It is vital if you are competing at a national or international level you understand the rules and guidance surrounding anti-doping – both for humans and equines.
Changes to the World Anti-Doping Code for 2015 came into effect on 1 January 2015. It is critical that all athletes (competing at both a national and international level) and their support personnel and partners appreciate that the anti-doping system applies to them and ensure that they are fully aware of the changes made in the 2015 Code.
The document of Key Changes to the 2015 Code is housed on the UK Anti-Doping 2015 Code microsite; to visit the site click here: http://www.ukad.org.uk/2015-code
>> More information about the Changes to the 2015 Code can be found by clicking on this link
On these pages you can find information about Human Anti-Doping:
For more information, view:
>> If you are looking for information on Equine Anti-Doping - both National and International Anti-Doping Rules please click here
UK Anti-Doping warning about Methylhexaneamine
Methylhexaneamine is prohibited in sport. It is increasingly being found in nutritional supplements, typically those that are designed to increase energy or aid weight loss. Methylhexaneamine is commonly referred to by a number of alternative names including 1,3-dimethylamylamine, dimethylamylamine, dimethylpentylamine, DMAA, forthan, forthane, floradrene, geranamine and geranium oil.
There is no guarantee that supplements are drug-free, even when all the ingredients listed are permitted substances. UK Anti-Doping counsels against the use of supplements; however, for those athletes who are considering using a supplement, UK Anti-Doping recommends caution, and advises a thorough assessment of the risks before taking them.
In order to assist athletes to assess the risk HFL, an independent organisation, has established a supplement risk minimisation scheme called Informed-Sport. This programme evaluates supplement manufacturers for their process integrity, and screens supplements and ingredients for the presence of prohibited substances. Athletes should be advised to go to www.informed-sport.com for more information.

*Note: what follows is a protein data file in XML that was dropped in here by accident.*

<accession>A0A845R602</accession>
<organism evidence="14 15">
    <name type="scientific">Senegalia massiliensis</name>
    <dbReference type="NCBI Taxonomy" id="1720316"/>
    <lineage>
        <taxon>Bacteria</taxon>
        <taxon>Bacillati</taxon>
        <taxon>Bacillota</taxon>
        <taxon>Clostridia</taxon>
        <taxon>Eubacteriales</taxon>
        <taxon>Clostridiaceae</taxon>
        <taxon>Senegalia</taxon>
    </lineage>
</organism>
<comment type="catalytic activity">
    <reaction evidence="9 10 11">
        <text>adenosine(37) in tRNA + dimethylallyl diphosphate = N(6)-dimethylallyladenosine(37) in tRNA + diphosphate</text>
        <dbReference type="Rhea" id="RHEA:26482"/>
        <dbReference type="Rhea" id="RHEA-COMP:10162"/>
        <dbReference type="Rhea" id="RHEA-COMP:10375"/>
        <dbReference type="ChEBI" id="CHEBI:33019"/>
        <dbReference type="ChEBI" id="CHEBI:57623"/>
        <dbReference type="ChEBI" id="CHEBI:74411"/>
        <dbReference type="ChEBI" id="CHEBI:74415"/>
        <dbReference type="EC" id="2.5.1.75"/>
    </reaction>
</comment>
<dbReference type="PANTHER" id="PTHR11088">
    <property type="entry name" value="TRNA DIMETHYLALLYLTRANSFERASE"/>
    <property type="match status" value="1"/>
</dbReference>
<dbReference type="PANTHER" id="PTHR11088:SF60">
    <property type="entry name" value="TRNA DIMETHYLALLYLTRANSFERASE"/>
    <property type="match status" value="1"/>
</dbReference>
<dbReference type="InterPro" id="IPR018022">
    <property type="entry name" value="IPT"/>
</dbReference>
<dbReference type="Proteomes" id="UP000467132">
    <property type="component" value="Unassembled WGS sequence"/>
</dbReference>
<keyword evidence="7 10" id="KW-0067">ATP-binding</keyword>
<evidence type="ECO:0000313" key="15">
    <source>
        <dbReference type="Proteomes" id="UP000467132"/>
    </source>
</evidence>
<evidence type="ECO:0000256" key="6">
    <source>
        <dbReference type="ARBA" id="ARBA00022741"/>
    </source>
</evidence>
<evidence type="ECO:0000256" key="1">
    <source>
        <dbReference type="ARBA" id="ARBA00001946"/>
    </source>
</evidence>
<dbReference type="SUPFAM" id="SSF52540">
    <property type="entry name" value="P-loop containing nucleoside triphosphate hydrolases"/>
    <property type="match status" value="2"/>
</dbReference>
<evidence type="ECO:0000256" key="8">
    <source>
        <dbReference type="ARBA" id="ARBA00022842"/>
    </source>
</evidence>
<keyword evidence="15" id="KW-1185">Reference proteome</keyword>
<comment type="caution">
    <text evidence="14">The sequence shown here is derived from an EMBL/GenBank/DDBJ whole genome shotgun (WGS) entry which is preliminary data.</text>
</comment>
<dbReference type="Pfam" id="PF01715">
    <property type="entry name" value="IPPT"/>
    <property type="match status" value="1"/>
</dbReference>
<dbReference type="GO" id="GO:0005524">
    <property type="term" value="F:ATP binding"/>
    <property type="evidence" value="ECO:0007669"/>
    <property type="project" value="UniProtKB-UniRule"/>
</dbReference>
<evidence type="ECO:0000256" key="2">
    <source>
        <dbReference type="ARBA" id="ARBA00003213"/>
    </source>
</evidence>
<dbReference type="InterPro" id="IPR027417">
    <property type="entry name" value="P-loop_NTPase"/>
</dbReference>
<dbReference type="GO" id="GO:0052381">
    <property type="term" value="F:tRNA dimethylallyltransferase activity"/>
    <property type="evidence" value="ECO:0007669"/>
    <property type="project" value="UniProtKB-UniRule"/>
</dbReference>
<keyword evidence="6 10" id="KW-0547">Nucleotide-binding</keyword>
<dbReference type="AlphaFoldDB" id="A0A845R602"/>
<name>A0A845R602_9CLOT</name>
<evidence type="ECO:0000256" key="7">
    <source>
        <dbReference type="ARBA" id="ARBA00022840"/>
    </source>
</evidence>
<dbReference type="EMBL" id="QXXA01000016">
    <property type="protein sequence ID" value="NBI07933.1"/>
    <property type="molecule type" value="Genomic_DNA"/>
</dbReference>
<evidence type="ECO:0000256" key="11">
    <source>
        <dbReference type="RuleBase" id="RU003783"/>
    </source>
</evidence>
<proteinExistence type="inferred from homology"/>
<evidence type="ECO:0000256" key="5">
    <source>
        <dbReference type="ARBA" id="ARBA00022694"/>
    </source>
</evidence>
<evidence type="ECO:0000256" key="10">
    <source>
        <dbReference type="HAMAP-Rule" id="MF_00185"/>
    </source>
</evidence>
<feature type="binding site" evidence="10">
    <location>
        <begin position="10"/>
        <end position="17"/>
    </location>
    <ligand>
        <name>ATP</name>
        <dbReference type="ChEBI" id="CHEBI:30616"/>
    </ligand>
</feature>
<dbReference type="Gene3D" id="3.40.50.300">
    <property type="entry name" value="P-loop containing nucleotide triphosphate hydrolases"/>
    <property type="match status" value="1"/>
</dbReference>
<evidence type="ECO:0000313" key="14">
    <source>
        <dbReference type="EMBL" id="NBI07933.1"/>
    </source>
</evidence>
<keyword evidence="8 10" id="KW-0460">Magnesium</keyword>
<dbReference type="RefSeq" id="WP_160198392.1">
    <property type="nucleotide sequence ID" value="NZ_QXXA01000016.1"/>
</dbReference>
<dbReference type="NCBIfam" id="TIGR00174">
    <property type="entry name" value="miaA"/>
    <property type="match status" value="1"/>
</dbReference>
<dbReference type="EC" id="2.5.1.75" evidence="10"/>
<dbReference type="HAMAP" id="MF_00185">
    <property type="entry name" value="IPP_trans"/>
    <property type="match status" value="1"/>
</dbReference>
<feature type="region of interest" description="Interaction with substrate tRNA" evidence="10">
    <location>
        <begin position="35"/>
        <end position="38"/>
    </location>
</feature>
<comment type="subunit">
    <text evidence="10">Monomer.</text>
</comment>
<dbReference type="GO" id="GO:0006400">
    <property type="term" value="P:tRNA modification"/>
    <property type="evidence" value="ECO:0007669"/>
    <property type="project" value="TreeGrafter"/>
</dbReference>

Please make sure your athletes are aware of their responsibilities and warned against the risks of supplement use.
The following key points should be stressed to athletes to help minimise the risk of ingesting a prohibited substance through a supplement:
Keep in mind that www.globaldro.com is for checking medications NOT supplements, nor ingredients in supplements.
If you do use a supplement, assess the risks and refer to www.informed-sport.com
Keep records of all the checks you carry out before taking any medications or supplements.
We would like to remind athletes that they are solely responsible for any substance found in their body under the World Anti-Doping Code's policy of strict liability. Contaminated supplements or misleading packaging are not valid defences should an athlete test positive for methylhexaneamine or any other prohibited substance.
Anti-Doping: Changes to Prescribing Practices
It has come to the attention of UK Anti-Doping that prescribing practices might be changing in some of the regions, and that this may result in athletes being offered a different type of medication in their repeat prescription. We would like to remind athletes to check all medication carefully including repeat prescriptions, to ensure that they don't contain prohibited substances.
An example of this change is in asthma inhalers. In some circumstances the inhaler prescribed has changed from one that contains Salmeterol (Seretide) to one that contains Formoterol (Fostair) for both single and combination asthma inhalers. In this case, inhalers containing Formoterol would require a Therapeutic Use Exemption (TUE) application, whereas Salbutamol inhalers require a Declaration of Use.
If you require further information, please contact your Member Body in the first instance